|>>|| No. 19191
>it could be a location log showing that they were in different places at the time of the alleged assault
I think it's safe to say I am not the only person who is greatly uncomfortable with that thought. The only way to obtain such a location log is to store that data before a crime was even committed in the first place that a person may have been involved in. So effectively you are going to have to log the location of every single person in the country continuously, criminal or no, and what you are doing with that is you're weakening the presumption of innocence and the right to privacy.
In a free country, I maintain that it simply isn't any of the government's business to either know my current whereabouts at all times or keep a continuous log of where I have been. If somebody becomes a prime suspect in a crime, then that's a different thing altogether and it's arguably in the public's interest to monitor that person to find out if they are dirty. But to keep an eye on every law-abiding average citizen like that isn't the surveillance state, it's looking at the surveillance state in the rear view mirror.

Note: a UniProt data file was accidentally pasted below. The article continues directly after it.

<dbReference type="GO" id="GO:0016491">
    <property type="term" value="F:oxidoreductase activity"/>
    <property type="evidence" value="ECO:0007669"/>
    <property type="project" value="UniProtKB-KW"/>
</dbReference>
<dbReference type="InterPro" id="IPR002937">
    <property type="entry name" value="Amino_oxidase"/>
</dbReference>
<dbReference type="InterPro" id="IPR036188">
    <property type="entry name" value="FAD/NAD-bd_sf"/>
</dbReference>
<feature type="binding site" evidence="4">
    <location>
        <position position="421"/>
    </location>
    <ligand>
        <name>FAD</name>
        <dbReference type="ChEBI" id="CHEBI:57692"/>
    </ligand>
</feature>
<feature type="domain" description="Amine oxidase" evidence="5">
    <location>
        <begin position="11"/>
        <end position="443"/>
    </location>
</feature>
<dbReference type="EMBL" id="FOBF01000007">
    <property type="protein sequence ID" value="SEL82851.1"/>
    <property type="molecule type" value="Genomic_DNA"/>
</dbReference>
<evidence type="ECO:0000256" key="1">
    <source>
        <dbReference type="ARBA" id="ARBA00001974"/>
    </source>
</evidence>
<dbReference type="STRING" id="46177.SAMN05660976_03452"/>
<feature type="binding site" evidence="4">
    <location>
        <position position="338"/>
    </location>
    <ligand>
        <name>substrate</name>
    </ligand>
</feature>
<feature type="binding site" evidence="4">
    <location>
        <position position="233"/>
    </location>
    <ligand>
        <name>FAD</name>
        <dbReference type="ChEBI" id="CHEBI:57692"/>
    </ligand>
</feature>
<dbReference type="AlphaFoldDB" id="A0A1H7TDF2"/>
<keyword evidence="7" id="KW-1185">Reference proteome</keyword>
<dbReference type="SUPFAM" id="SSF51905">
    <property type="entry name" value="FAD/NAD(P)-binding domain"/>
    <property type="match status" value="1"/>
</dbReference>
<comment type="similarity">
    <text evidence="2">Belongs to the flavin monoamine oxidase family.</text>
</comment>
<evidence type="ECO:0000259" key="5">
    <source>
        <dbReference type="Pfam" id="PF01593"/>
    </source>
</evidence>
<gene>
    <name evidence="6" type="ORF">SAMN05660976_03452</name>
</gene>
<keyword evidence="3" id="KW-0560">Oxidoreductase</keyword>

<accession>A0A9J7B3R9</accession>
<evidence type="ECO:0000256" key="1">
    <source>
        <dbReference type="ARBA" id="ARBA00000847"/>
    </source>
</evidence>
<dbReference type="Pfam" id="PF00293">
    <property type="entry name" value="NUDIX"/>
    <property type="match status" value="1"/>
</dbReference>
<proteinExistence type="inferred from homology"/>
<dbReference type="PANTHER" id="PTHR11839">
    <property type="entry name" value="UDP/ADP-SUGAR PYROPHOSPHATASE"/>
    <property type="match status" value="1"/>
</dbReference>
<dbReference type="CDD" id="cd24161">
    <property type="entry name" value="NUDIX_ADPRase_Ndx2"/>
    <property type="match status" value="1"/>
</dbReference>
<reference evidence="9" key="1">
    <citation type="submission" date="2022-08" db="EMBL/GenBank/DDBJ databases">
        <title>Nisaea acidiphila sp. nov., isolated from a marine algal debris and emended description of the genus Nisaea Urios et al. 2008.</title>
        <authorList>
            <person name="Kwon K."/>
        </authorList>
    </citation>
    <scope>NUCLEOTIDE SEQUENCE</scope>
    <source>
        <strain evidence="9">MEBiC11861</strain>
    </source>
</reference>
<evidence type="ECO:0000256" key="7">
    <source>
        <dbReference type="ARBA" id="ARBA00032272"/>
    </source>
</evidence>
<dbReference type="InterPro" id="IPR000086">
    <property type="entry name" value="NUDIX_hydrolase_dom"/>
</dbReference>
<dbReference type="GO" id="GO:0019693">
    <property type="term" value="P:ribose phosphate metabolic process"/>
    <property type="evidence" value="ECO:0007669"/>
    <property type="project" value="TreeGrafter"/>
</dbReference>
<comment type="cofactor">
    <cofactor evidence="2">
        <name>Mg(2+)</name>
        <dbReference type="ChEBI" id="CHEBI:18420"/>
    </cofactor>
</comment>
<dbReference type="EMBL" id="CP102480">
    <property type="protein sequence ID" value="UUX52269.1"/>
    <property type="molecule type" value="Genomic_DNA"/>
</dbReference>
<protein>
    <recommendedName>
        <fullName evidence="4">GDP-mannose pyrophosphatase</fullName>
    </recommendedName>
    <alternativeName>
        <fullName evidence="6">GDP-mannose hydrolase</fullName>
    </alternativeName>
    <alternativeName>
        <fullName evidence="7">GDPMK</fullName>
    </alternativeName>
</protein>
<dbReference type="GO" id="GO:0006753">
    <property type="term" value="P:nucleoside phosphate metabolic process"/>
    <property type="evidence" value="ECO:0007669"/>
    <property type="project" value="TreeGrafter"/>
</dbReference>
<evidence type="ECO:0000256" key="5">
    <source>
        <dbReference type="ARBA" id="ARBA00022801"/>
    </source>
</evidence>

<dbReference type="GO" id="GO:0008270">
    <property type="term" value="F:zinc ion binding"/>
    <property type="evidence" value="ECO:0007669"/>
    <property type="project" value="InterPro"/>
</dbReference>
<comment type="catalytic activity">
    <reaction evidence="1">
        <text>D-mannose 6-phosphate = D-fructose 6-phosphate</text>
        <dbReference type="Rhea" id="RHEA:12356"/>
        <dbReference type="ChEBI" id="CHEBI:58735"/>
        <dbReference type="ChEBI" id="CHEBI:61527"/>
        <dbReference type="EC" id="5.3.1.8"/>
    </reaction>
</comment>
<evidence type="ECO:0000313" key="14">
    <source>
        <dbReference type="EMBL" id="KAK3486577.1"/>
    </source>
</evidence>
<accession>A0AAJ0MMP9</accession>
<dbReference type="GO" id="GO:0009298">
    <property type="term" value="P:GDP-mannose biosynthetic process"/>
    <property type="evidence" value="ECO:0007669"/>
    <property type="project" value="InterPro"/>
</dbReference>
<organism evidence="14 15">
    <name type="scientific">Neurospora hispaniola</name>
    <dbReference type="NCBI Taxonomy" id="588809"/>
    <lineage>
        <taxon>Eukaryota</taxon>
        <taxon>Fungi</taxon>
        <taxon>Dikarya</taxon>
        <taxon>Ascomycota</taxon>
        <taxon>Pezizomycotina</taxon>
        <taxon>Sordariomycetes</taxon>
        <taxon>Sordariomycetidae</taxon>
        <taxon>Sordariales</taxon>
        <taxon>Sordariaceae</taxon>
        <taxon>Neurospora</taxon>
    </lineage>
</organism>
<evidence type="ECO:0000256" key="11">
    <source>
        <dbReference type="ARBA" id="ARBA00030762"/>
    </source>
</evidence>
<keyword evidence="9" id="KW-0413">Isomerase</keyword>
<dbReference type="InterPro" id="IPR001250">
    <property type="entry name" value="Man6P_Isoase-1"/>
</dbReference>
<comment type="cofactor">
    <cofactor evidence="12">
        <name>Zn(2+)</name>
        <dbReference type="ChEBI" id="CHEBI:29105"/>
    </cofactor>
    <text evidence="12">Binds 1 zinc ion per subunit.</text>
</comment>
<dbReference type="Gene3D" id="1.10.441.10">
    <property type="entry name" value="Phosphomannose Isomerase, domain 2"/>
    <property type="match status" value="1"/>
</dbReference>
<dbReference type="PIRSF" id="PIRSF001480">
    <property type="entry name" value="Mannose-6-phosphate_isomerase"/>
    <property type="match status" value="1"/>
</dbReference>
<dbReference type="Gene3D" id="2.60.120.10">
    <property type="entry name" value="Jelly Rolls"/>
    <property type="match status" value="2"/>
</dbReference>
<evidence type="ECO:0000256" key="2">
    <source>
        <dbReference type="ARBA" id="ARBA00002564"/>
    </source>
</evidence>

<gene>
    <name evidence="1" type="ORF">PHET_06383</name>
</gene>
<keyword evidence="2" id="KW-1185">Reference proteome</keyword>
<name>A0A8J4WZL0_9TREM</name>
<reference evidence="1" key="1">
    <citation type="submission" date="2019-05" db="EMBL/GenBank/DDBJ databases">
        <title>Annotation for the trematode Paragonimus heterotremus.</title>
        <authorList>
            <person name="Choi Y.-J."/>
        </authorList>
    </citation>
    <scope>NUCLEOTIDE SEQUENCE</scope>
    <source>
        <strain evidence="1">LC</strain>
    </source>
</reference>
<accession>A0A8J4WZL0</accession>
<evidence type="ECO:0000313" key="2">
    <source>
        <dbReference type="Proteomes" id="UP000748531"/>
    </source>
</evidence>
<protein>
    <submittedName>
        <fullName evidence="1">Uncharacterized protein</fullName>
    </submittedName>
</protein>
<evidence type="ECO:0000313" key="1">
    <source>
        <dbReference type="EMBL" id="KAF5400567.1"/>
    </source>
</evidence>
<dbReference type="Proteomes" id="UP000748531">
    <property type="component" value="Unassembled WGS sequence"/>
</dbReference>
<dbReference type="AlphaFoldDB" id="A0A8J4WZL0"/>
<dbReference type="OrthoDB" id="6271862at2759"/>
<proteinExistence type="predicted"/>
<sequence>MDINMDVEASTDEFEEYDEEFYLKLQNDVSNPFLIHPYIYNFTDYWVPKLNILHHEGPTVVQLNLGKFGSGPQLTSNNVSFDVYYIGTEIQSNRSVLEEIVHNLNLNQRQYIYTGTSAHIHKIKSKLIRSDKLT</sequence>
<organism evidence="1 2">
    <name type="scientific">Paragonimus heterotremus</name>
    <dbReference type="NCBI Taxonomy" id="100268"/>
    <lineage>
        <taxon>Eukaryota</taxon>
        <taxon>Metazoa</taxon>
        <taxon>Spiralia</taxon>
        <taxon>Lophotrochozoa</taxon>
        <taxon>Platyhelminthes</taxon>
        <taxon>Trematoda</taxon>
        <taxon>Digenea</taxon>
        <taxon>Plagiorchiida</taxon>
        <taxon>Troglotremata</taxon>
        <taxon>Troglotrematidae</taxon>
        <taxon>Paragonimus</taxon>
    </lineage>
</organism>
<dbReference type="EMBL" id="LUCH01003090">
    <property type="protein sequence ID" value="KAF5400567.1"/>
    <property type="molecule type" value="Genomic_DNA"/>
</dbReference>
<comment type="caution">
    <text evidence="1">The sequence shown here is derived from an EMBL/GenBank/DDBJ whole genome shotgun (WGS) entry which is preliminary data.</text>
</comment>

|>>|| No. 19192
Most people's phones store that data by default, whether they realise it or not. We don't need a centralised database to get that data, just a USB cable and the right software. That's part of the reason why drug dealers prefer old Nokias to smartphones - the very things that make smartphones smart also make them a massive hoard of evidence.
RIPA gives the police the right to extract that data on a suspect's device (and to charge you with an offence if you refuse to unlock your device). I disagree with that, but it is currently the law of the land. If that evidence can be used by the prosecution, then it must also be available to the defence.
|>>|| No. 19194
I can't quite remember how, but I believe I deactivated location logging when I got my Samsung S9 a while ago.
|>>|| No. 19196
I've got bad news for you mate. Do you remember the wierd Orwellian streak our government had ten years or so back, wanting ID cards and cameras everywhere? Why do you think they dropped it? Google helpfully stepped in to do it for them.
|>>|| No. 19198
>I think it's safe to say I am not the only person who is greatly uncomfortable with that thought. The only way to obtain such a location log is to store that data before a crime was even committed in the first place that a person may have been involved in.
Do yourself a favour, log into your google account on https://www.google.co.uk/maps/timeline
I'm sure Apple has their own equivalent.
|>>|| No. 19201
It tells me that the timeline feature is deactivated on my phone. And then when I activate it, it tells me that there is no timeline data for my device.